Rich Ottenhof is still amazed at the difference one piece of technology can make. Three months ago, the owner of Coffeeco Espresso Bars in Kingston replaced his credit and debit card machines with Square, an app that processes and tracks payments via an iPhone or iPad, and it’s already making an impact on how he runs his company.
Transactions are cheaper – he was paying 3.9 per cent, on average, for credit card purchases; he now he pays 2.79 per cent – and they’re faster to process, too. It also tracks, in real time, what’s being ordered so he can make changes to his menu on the fly, and it keeps records of every sale, which he can quickly e-mail to his bookkeeper come tax time. “We’ve had this since the day it launched,” he says, “and I already can’t imagine recommending someone do it another way.”
Square is in its infancy in Canada, but this type of phone- and tablet-based technology – called a mobile payment system – is quickly transforming the way people do business. In the future, customers might not need to carry credit cards and checkout counters could even become a thing of the past.
Studies show that a world free of plastic is envisaged. A 2012 Pew Research Centre survey polled more than 1,000 technology and mobile payment experts and found that 65 per cent of respondents think that most consumers won’t be carrying cash or credit cards by 2020. Boston-based research firm Yankee Group predicts mobile transactions will hit the $1-trillion mark by 2015.
For now, the technology is already changing the way consumers, businesses and staff operate. Until he started using Square, Mr. Ottenhof’s employees did things the usual way – they’d write down orders, print off receipts and press a few buttons on the cash register to put through a drink.
With the Square cash register, each order is graphically represented on a screen. The staff member simply pushes one button on an iPad and the order is processed. Customers swipe their cards using a special device that plugs into the iPad’s headphone jack. The device can instantly tell whether the card is a debit or credit. The entire transaction process, says Mr. Ottenhof, is about 25-per-cent faster than it used to be. It’s also helping his baker – Coffeeco makes all of its baked goods in-house – be more efficient with her time thanks to a daily summary of what’s been sold. “We can tell how many Danishes or biscotti we’ve sold and that’s immediate feedback for our baker,” he says. “You can see what’s popular and increase it.”
Mr. Ottenhof has tapped into just a small part of what mobile payment systems can do. In the United States and Canada, Starbucks users can pay in almost an instant, and without fumbling for plastic, by flashing a bar code on their phone that is connected to their credit card. Other stores can send consumers coupons directly to their phones that they can then use at a nearby store.
(Square also has a mobile wallet option – though not yet in Canada – where users don’t need their credit cards at all. Payment is made through a phone.)
Sucharita Mulpuru-Kodali, vice-president and principal analyst with Forrester Research in New York, says shoppers will be able buy a piece of clothing in the not-to-distant future by swiping their phone over a tag. Customers will also be able to buy food at a sporting event without ever having to get out of their seats.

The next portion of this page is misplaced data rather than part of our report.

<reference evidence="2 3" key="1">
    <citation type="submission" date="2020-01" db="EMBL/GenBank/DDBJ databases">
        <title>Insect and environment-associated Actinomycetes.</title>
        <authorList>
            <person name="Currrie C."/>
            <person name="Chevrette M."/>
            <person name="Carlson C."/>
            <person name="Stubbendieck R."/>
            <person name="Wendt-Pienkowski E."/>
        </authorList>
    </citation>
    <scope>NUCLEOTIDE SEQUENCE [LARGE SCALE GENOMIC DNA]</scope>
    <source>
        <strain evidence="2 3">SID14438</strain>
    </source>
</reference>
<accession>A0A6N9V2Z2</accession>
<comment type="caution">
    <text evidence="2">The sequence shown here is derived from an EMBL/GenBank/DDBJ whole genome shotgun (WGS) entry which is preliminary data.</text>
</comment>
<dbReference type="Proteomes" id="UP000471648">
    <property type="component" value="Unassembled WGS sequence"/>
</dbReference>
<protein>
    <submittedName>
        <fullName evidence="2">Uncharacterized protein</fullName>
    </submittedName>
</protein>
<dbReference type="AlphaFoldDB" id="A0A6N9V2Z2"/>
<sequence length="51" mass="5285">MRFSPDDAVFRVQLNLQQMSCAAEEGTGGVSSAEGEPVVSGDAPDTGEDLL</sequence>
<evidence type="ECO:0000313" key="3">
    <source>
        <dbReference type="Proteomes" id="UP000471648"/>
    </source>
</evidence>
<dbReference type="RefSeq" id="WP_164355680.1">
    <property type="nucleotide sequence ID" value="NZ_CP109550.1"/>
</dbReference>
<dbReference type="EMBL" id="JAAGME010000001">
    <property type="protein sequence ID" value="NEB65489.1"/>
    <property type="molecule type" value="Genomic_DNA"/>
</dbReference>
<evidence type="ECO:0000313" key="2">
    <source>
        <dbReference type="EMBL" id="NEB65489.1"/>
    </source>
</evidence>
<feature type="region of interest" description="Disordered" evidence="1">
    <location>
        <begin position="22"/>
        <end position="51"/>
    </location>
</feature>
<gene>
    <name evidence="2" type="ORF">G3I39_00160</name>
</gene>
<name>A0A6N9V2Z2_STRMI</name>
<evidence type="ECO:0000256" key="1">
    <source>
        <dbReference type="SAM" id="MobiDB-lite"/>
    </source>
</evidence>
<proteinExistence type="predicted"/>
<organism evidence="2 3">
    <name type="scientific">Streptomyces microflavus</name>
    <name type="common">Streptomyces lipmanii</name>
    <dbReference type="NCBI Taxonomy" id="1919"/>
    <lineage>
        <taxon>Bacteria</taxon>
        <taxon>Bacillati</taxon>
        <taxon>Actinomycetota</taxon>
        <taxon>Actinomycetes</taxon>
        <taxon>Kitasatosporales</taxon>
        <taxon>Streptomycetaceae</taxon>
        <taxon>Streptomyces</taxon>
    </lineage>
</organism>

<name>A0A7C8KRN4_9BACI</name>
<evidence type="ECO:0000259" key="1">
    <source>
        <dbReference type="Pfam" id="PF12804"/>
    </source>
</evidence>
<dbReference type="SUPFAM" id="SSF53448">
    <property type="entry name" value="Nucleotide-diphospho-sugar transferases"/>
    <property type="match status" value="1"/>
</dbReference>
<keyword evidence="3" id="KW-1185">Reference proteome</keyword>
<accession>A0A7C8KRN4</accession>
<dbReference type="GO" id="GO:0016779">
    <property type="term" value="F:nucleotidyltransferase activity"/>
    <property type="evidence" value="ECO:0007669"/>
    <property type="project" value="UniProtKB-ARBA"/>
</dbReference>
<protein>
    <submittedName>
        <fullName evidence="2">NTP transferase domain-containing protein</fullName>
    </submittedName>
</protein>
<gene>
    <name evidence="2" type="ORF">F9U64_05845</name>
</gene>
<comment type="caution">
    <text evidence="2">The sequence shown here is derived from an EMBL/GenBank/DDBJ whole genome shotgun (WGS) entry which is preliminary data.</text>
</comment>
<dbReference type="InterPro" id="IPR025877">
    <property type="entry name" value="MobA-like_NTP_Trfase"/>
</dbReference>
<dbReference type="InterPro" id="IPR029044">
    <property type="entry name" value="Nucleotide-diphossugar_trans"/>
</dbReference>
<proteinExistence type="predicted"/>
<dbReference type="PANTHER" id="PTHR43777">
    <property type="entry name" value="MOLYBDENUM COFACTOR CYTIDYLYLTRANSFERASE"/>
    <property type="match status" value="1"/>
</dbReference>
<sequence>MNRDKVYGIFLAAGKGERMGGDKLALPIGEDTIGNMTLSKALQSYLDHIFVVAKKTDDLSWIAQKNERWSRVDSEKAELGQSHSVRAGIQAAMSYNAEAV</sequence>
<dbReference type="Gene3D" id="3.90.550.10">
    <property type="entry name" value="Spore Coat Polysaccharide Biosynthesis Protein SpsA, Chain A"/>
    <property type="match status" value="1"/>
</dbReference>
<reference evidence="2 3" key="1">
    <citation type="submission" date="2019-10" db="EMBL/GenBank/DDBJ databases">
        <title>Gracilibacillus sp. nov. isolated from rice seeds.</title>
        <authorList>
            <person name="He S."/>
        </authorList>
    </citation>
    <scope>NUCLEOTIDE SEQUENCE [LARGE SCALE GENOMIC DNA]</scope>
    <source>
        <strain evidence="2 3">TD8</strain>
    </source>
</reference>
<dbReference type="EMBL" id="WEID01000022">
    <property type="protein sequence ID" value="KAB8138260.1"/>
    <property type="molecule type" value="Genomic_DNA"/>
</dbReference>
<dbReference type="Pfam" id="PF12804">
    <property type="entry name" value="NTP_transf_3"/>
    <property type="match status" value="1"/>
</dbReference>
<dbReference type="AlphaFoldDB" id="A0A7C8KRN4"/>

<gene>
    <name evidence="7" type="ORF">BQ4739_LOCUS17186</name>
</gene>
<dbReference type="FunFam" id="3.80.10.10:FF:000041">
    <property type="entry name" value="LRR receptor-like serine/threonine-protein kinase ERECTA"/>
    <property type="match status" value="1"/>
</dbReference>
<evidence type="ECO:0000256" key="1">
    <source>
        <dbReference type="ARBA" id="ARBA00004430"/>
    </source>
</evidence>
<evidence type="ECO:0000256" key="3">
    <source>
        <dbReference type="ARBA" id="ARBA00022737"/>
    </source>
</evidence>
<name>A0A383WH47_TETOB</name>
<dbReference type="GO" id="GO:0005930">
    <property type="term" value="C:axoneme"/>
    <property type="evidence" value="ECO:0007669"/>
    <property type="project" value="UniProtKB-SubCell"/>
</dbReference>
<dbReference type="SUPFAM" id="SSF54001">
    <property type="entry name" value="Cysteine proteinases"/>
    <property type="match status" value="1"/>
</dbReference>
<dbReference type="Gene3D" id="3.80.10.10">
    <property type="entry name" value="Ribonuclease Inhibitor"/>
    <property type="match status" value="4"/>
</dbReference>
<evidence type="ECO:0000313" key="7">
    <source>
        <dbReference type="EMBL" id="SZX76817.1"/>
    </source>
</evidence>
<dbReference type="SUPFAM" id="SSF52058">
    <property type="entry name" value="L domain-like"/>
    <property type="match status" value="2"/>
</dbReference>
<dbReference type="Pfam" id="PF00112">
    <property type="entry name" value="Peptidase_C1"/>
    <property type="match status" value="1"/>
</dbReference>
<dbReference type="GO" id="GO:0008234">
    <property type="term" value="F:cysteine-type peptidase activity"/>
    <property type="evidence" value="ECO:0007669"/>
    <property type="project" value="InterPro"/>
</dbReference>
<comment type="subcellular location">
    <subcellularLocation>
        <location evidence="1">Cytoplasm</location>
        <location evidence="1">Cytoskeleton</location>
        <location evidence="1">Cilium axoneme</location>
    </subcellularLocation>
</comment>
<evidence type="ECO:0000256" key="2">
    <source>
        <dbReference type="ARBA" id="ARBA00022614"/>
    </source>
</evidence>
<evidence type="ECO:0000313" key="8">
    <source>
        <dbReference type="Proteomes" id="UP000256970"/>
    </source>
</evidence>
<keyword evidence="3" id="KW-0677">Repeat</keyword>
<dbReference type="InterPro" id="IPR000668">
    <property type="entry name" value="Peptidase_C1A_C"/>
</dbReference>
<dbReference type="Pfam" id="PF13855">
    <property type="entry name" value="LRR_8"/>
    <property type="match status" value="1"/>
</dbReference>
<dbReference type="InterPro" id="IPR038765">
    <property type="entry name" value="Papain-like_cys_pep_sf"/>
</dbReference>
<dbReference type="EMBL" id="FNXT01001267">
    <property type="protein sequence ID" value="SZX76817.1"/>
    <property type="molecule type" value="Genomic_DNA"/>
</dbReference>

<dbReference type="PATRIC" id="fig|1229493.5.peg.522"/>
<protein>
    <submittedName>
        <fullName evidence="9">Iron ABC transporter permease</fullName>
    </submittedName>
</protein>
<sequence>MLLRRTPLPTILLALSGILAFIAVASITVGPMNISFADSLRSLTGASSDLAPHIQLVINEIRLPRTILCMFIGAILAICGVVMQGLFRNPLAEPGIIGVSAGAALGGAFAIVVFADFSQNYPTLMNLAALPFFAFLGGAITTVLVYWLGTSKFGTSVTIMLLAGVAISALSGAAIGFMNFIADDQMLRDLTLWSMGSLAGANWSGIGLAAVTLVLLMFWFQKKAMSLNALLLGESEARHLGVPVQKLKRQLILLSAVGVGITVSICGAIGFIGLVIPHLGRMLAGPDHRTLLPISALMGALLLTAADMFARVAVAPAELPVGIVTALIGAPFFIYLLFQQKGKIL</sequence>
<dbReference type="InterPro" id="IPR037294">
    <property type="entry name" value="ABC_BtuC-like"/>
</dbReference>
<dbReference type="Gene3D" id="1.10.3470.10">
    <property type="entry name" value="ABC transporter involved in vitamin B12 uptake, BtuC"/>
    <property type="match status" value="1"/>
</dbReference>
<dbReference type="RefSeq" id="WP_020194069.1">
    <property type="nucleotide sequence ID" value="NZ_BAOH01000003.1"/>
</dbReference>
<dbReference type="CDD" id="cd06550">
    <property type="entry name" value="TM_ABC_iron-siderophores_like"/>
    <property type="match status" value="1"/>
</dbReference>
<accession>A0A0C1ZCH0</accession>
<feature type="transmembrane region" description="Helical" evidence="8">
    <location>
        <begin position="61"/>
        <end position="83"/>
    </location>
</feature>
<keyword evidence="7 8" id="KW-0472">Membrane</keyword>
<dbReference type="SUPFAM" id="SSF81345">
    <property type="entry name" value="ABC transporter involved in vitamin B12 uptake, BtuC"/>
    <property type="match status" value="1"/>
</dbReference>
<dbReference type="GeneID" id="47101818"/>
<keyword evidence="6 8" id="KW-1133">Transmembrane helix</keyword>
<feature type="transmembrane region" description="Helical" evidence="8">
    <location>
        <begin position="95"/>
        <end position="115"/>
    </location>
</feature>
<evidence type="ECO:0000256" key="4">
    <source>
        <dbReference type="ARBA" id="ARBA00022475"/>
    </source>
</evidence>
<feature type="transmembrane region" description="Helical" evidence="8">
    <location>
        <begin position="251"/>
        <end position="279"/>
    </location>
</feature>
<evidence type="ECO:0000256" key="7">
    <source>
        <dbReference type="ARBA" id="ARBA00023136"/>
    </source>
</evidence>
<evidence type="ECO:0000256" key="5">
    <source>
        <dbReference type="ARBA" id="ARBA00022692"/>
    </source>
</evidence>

By making it easier to buy items, larger companies will be able to cut back on staff, while smaller operations that don’t have a big sales staff will be able to compete with major players, she says.
It will still be a while before mobile payments become the norm. Windsor Holden, the Britain-based research director for Juniper Research, says it will only really take off once near-field communication (NFC), a technology that connects smartphones to other mobile devices, is used more widely.
NFC allows customers to swipe their phone over a reader, just as you would a credit card. The reader can be placed anywhere. For example, there might be one at the front of a store. A consumer would swipe her phone when she walks in and then receive discounts while shopping.
The main problem with this technology is that the masses aren’t yet clamouring for a credit card-less world. “People get a credit card when they’re 18. They’ve been accustomed to plastic for years,” Mr. Holden says. “Now you’re asking people to pay in a whole different way? There’s a lot of education that needs to be done for the consumer and the retailer.”
However, while it may be a while before we leave our wallets at home, many businesses are starting to see the value of a mobile commerce economy. A number of stores, he says, now offer free WiFi so people can browse for products online that may not be in the store or to make use of Web-only coupons. “It gives companies a way to drive sales and spend more time engaging the consumer,” Mr. Holden says. “That’s quite powerful.”
Mr. Ottenhof can’t wait for the technology to improve and for some of Square’s U.S.-only features to make their way to Canada. Soon, Square will allow his customers to store their loyalty card information in their phones so they don’t have to bring an extra card with them when they pick up their coffee. “That’s what’s coming next,” he says, excitedly.
What exactly happens after that is anyone’s guess, but he makes sure to point out that, as long as mobile technology helps his business run more smoothly, he’ll be quick to sign on. “I’m going to scramble and make sure I’m able to process these payments from Day 1.”
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